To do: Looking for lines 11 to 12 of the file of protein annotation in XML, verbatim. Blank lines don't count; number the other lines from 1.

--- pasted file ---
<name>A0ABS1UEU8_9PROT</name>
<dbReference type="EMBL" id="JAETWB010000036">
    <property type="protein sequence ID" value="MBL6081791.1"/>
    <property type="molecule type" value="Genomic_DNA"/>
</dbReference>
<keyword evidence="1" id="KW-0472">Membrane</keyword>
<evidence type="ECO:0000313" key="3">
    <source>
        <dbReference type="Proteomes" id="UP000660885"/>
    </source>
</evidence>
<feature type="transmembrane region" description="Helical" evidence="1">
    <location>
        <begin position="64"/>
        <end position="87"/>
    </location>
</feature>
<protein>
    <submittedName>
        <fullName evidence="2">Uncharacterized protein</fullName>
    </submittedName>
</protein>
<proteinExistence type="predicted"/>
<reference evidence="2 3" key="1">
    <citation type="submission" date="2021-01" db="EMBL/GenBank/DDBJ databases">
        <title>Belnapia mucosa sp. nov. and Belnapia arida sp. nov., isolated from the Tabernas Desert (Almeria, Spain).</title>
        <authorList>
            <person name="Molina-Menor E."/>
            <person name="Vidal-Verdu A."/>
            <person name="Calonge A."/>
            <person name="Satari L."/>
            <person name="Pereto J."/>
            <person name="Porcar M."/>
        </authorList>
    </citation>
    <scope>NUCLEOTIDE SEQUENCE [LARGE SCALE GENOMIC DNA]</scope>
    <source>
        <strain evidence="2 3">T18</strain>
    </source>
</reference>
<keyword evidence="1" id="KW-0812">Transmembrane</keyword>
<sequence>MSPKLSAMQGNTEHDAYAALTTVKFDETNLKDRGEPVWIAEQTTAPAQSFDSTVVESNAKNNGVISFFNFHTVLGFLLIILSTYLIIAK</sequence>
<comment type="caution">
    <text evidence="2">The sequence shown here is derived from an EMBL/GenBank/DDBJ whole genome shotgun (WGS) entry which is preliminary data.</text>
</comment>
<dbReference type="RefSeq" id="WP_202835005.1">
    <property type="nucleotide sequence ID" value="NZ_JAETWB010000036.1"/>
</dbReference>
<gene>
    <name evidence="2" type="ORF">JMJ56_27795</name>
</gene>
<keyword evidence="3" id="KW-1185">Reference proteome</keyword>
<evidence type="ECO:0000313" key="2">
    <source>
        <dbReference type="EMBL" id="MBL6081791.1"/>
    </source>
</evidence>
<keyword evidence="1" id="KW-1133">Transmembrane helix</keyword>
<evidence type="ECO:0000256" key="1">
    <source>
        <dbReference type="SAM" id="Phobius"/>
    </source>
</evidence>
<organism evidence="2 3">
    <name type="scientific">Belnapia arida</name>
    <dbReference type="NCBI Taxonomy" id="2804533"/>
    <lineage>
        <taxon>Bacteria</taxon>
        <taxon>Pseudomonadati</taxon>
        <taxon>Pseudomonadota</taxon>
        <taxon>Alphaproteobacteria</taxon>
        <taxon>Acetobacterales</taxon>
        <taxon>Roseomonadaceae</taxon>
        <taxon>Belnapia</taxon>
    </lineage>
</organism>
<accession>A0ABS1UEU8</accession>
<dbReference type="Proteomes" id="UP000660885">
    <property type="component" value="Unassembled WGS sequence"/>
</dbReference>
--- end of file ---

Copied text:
</evidence>
<feature type="transmembrane region" description="Helical" evidence="1">